You are running what looks like a well-oiled machine. How do you do it?
Haha, thank you. It doesn’t always feel that way. But our focus on tech and customer service have been key to our success. We have a really dedicated team of developers and engineers, making sure that the site and app perform well for our users.
Bookclubs’ mission is to connect people through books, and that mission is our guiding principle. It makes the day-to-day decision making somewhat easier, and keeps the trains running!
And! It’s FREE for users! Again…HOW?
We want to make sure that the site and app remain accessible to all users and types of book club. The software is free for users, and we rely on partnerships with publishers and authors for book promotions as revenue. Many clubs make a monthly donation to Bookclubs through Patreon to support our operations or to ensure an ad free experience. We also make a small amount of money each month through affiliate partnerships with Amazon, Bookshop, and Libro.fm.
What is your favorite part of the app?
I love the club’s “Books We’ve Read” tab. Books are automatically added to this shelf after a scheduled book club meeting, and members can also add books or upload a club’s previous history. The library is so much more than a book tracking system. It’s amazing to see all of the books our club has read over the years, and each book holds its own memory of the meeting or discussion.
A good majority of our Silent Book Club community is female. Do you have any advice for fellow book-loving entrepreneurs?
The best advice I’ve ever received about entrepreneurship is to make sure your venture is solving a problem that you’re deeply passionate about, where you will care deeply about the customers, because without that passion the work is really grueling. I’d add that working to fix a problem that you’re personally experiencing is also a great place to start!
And, as I like to end all of my interviews, the Quick Lit Lightning Round!
Favorite Book Genre: Literary Fiction (I really love an epic multigenerational saga)
Favorite Author Growing Up: Gabriel Garcia Marquez
Favorite Author Now: Elena Ferrante
Favorite Book Now: Conversations with Friends by Sally Rooney
Favorite Literary Novel: Pachinko by Min Jin Lee
Favorite Romance Novel: I’ve read some great romance novels recently that are on the literary and intellectual side including The Arc, by Tory Henwood Hoen. With its multiple laugh out loud moments, I enjoyed it tremendously.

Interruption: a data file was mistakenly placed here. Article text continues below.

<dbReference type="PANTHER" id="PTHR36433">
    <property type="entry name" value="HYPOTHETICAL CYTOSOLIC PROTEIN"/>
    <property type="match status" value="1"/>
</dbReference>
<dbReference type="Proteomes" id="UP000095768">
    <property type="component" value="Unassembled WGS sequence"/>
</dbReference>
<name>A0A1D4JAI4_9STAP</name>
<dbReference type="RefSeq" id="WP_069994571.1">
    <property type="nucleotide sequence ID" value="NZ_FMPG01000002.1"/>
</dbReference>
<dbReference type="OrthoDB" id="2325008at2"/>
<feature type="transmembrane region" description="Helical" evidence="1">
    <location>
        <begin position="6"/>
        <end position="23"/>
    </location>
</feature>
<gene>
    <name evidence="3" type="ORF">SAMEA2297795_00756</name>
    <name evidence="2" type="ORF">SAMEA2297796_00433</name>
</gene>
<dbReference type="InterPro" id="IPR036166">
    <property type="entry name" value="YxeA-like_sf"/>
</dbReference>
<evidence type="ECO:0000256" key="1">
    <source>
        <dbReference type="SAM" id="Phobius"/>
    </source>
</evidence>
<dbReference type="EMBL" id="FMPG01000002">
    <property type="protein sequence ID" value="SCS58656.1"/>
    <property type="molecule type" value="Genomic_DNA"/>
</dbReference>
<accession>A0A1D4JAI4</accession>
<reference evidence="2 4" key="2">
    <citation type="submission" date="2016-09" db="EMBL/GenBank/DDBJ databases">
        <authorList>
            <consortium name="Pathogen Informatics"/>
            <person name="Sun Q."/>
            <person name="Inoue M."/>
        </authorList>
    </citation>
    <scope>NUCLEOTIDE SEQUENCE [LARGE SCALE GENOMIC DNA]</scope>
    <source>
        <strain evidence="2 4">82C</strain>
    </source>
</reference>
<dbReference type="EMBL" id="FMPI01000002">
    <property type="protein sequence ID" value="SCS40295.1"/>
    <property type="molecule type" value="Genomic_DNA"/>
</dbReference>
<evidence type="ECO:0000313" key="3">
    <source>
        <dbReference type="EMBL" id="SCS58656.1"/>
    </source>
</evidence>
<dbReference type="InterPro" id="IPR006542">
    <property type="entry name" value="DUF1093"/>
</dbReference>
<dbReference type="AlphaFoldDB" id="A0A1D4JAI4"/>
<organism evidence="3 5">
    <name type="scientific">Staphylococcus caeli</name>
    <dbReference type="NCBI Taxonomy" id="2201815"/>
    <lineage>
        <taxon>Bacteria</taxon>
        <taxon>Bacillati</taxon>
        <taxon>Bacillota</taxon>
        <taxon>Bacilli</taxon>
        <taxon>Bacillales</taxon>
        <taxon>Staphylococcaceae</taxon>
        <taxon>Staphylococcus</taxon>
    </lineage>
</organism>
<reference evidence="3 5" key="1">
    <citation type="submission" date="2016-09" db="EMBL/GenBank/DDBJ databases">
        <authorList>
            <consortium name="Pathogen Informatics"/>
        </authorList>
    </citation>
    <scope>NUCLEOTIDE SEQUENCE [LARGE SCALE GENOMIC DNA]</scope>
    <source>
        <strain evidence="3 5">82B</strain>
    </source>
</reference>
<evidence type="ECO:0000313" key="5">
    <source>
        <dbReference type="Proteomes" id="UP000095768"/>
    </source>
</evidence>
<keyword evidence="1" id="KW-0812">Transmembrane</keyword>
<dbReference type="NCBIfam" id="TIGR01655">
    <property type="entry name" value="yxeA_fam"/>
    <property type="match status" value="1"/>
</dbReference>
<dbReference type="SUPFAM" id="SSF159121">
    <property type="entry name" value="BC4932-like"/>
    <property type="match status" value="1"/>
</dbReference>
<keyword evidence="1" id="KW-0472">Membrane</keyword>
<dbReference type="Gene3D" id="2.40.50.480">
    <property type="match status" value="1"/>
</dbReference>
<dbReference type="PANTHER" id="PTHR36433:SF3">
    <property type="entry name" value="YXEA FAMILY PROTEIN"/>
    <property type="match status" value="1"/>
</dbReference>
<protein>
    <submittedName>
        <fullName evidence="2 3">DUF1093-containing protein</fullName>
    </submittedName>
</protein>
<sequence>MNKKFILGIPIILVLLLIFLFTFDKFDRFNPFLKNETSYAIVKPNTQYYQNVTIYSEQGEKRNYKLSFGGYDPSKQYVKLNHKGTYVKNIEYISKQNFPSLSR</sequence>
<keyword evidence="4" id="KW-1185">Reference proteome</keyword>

What book do you always find yourself recommending? Asymmetry by Lisa Haliday
What was the last five-star book (for you) that you read? Shuggie Bain by Douglas Stuart
Top book club pick from 2021: Transcendent Kingdom by Yaa Gyasi
Predicted top pick for 2022: The Paris Apartment by Lucy Foley
Book release you are most looking forward to this year: To Paradise by Hanya Yanagihara
Now that we have the history, let’s get into the nitty gritty of what I, book nerd and SBC Chapter admin, love about this app…
When I initially started looking into switching over my Silent Book Club groups, I was nervous that it might not be as interactive as Facebook has been. In the time between monthly meetings, admin and members alike post memes, literary articles, and bookish treats that we love and want to share with our like-minded readers.
To recreate the “feed” feel and continue to have a space for all of this bonus material, I use different sections within the app: Photo Albums, Polls, Messages, and Books We Want to Read. These easy-to-access tabs make posting non-meeting related matters just as quick and easy. And Bonus! Anna and her hardworking team are always on the lookout for new ways the app can be more accessible to their readers and organizers. They, hopefully like your own book club, are good listeners!
While most activity can be done within the app, there’s still a bonus to going to the website, too. Bookclubs.com not only provides book club organizational tools to help you manage your book club, but it’s also an amazing source for monthly reading recommendations, book titles that are trending, and help finding even more book clubs to join. (Except for me, I’m already in 20. I’m not allowed to look anymore.)
Not only does Bookclubs help you organize your members and meetings and the many, many books you’re all reading, but it also shares this pièce de resistance: CONTENT. On both the app and website, these folks provide Discussion Guides & Discussion Questions for a multitude of popular titles—many you and your group will probably be reading in the near future.
And can I just reiterate that It. Is. FREE??
So clearly, I’m sold on Bookclubs. I’m in the middle of transitioning my online SBC chapter to the app and am working on starting a local chapter where I live which will be on there, as well.
Are you sold? If not, grab the app. Visit the website. Send them questions and concerns. The folks at Bookclubs.com are more than happy to help.